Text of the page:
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JimK

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JimK last won the day on August 5

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  1. More background on these photos HERE.
  2. Thank you! The first is from 1976, our family ski cabin about one mile from Blue Knob ski area in western PA. The second is me (backwards ball cap) with a friendly guide at a fine Austrian ski area called Zauchensee in 2003.
  3. Anybody know how to convert bmp to jpg? Thanks.
  4. Here are a bunch of old ski photos that represent a walk down memory lane for me. Can anyone get the second and third photos to show? They are bmp format. Blue Knob, PA 1968 dad blue knob chalet vw beth.bmp New Picture (6).bmp Eldora, CO 2003 Arapahoe Basin, CO 2009 Vail, CO 2015 Snowbird, UT 2017 Mt. Bachelor, OR 2012 Homewood, CA 2013 Crested Butte, CO 2019 Timberline, WV
  5. My fun and games in Utah are over until next winter. On 19-22 July 2020 I completed a 2,200 mile road trip from Utah to the Wash DC area. This was unlike any car trip I've ever made before. My wife and I took four days to make the journey. Due to Covid-19 threat we camped three nights in primitive sites and carried all our food and drink supplies with us. Our only retail interactions were with gas pumps every 500 miles. I offer special praise for truckers! They continue the business of moving goods and equipment across America at a rate that seems equal or greater than their normal volume. Meanwhile, summer car traffic was definitely lighter than typical, except for a decent number of RVs and trailers. The high ratio of trucks to cars was especially noticeable in rural stretches of interstate highway in the midwestern US. The trip left me with a strong sense of appreciation for these essential workers that so many of us rely upon for delivered goods in these crazy covid times. Another observation from the trip is that many states are taking advantage of reduced summer traffic levels to do maintenance work on their highway infrastructure. We encountered more "road under repair" conditions on this trip than seemed normal, especially in Wyoming, Illinois and Indiana. Echo Lake, UT near the northeast border of UT and WY. So long Utah, where we've been living since February. Interstate 80 is to the left. We spent two full days driving on I80. Heat lightening over Sutherland Reservoir SRA, western Nebraska. Primitive tent campsite at Sutherland Res, NE. Shortly after this picture was taken a three hour rain and wind storm passed over the area, including 40 MPH wind gusts. We stayed dry in our $35 Walmart Tent. It's an amazing piece of gear for the money. Somebody in Bangladesh has cheap tent making down to a science. First night of camping. There were literally thousands of wind turbines along I80 in Iowa. That wind turbine blade is longer than two normal 18 wheel trucks. Dry camping in Lake Macbride State Park near Iowa City, IA. Second night of camping. We had no rain this night, but the next morning I got soaked taking the tent apart in a downpour. We had partial sunshine later that day and took a one hour lunch break to dry out the tent beside the empty State Fair Grounds in Bloomington, Indiana. This photo says it all about my respect for truckers in these covid times. Notice highway maintenance work ongoing as well. Last C-17 flight at 930PM over Wright-Patterson Air Force Base campground, Ohio. Third night of camping. It stormed later this night too. We saw more rain in four days traveling across the country than four months in the Salt Lake Valley. The lump you see in the bottom of our tent is a humongous air mattress we borrowed from our son in SLC. Worth its considerable weight for decent sleeping. There is a squadron of C-17 military transport aircraft at WP-AFB. We were woken at 730AM by a loud recording of reveille on the base the next morning. Then it was home sweet home to the green hills of the DMV.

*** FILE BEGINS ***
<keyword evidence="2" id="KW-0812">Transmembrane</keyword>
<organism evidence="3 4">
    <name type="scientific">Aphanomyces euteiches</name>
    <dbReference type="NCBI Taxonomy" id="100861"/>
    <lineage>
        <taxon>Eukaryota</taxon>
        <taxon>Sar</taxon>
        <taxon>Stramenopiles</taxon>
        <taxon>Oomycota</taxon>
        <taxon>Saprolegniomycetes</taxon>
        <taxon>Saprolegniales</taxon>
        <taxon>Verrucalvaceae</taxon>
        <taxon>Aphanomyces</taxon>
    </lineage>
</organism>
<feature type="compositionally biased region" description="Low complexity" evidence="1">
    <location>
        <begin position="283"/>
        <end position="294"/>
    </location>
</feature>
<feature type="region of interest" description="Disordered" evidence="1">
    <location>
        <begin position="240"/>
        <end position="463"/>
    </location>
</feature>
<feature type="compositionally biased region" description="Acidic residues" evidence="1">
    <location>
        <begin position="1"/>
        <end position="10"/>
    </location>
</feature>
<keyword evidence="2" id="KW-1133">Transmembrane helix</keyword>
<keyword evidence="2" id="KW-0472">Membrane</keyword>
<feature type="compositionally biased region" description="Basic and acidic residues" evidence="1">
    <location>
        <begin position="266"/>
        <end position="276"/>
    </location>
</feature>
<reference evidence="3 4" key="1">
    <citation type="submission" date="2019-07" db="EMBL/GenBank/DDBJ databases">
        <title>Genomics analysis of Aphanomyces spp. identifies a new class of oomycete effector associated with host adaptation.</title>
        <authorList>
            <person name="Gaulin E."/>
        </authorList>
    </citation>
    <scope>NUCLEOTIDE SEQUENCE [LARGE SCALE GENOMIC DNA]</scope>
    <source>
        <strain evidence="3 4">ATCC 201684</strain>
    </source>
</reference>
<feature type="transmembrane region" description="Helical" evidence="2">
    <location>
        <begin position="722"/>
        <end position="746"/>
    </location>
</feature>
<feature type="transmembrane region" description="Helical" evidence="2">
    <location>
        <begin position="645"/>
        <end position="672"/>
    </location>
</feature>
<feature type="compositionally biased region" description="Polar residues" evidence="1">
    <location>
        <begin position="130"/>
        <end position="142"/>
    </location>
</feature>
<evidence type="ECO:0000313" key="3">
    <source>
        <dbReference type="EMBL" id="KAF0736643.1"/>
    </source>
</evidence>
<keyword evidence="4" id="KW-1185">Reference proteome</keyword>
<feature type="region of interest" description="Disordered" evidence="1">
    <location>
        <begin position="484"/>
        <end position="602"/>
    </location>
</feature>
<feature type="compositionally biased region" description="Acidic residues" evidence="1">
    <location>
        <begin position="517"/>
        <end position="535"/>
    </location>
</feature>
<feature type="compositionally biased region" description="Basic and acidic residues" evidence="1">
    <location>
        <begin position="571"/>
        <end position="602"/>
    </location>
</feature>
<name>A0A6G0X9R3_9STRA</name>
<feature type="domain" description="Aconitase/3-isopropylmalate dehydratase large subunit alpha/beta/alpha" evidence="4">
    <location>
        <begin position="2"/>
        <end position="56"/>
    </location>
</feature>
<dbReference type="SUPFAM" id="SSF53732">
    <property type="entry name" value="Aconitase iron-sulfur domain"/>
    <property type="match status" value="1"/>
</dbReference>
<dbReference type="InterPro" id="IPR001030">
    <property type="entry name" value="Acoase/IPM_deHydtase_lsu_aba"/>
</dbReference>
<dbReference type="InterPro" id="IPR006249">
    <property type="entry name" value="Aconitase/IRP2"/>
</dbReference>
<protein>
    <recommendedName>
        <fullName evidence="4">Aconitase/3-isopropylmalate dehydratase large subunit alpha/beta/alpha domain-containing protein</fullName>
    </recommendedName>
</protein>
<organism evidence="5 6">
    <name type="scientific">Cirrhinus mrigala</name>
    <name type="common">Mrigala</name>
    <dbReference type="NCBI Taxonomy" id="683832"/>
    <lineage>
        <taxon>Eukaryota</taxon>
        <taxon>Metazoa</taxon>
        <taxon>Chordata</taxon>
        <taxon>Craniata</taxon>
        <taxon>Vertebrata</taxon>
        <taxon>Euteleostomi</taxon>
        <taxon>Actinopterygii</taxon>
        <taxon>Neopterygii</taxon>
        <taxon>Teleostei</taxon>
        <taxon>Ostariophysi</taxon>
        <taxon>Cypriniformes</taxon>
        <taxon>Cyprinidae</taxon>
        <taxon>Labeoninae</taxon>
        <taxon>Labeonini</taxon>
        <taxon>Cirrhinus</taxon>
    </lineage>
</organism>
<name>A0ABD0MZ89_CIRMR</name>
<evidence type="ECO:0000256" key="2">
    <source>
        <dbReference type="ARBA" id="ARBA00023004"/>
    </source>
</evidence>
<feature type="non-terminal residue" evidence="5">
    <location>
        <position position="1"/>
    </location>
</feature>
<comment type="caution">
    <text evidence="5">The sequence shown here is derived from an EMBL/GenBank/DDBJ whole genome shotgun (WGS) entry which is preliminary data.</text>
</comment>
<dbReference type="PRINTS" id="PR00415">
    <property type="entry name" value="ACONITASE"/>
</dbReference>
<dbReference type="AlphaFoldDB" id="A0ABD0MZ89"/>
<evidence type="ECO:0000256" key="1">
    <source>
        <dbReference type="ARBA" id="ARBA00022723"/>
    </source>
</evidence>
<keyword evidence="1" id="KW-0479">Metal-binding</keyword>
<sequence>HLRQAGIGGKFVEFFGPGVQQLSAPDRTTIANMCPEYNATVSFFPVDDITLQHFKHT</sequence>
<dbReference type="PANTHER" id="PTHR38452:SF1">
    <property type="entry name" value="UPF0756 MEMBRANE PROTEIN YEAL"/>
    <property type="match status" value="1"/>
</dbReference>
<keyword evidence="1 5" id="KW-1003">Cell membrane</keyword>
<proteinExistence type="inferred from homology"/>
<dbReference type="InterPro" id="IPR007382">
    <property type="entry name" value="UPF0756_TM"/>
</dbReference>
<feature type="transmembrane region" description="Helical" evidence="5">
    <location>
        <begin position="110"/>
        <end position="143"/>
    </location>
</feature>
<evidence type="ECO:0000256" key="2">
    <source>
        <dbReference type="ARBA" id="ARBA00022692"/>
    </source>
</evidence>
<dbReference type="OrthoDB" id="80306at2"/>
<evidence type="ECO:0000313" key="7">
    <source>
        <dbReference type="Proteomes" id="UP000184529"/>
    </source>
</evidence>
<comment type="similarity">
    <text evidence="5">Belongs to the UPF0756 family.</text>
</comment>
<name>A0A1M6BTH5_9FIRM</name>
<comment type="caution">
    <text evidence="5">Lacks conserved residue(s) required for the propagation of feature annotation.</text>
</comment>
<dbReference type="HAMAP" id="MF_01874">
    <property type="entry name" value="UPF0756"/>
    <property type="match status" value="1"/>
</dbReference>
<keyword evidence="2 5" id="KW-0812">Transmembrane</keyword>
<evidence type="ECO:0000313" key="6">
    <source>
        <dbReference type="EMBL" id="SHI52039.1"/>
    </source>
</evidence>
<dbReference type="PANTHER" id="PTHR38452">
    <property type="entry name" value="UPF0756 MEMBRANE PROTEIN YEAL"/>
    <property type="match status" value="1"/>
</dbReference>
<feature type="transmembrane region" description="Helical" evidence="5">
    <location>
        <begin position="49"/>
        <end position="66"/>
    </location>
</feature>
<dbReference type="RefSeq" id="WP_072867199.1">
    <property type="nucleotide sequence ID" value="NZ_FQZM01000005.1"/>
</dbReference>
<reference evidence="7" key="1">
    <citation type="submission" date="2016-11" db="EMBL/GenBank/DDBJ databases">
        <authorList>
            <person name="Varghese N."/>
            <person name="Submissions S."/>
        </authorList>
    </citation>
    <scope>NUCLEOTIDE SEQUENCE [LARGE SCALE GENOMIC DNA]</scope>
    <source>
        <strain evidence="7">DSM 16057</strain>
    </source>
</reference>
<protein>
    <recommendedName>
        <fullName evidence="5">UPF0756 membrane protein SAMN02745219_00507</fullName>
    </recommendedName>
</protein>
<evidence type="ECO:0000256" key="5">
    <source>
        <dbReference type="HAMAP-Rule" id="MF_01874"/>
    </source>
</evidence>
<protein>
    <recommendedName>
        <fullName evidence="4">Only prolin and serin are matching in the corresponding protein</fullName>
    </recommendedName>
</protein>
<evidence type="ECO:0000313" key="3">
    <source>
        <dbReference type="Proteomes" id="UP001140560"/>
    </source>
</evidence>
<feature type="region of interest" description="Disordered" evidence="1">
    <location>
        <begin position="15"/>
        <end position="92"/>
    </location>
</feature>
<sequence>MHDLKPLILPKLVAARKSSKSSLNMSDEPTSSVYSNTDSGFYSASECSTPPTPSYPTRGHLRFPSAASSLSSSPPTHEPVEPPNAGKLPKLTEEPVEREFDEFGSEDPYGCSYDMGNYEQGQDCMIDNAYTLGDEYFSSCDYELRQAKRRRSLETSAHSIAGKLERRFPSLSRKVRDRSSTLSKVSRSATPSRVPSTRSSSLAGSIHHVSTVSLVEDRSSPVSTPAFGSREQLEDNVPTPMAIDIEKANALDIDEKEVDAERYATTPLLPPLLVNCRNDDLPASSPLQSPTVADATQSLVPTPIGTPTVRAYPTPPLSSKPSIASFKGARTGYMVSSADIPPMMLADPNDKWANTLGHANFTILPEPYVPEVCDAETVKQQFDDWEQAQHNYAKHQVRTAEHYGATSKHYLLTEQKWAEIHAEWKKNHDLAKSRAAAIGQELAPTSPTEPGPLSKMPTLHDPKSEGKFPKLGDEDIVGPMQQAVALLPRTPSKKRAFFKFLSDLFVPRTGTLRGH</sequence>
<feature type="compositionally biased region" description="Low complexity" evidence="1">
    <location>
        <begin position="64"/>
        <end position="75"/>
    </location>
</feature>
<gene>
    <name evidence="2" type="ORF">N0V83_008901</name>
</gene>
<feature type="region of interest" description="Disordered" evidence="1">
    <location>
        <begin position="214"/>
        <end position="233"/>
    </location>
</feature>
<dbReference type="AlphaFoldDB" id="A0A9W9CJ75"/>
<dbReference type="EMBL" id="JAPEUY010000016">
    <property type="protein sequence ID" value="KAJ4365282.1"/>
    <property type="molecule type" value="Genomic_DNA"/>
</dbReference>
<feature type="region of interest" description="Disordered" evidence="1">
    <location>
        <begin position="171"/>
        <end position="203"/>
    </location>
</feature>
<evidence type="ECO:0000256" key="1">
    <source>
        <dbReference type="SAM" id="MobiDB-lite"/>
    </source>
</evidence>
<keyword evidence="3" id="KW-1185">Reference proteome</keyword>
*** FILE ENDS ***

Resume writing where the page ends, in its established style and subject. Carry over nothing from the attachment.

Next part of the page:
6. New allegations of extensive work place harassment levied on Washington's NFL team.
  7. I visited the Great Salt Lake today. The lake is not everyone's cup of tea, but after a bike ride on nearby roads I enjoy sitting in a beach chair with my toes in the water. There was a light breeze today and temps about 88 degs. It's not a bad substitute for a day at the ocean. SLC is 600 miles from the Pacific:-) I noticed my old NFL sticker on my car is splitting in half from the elements and appears to form the "no-mascots" symbol. I'm pulling for the new name to be the Washington Red Wolves so I can hear 70,000 fans howl like a wolf when we score a touchdown. This looks like ice, but it's dried salt and even cracks when you step on it. In the height of summer with evaporation the shoreline recedes about a quarter mile. The GSL is 75 miles long and 25 miles wide. Ant hill foreground, Antelope Island background.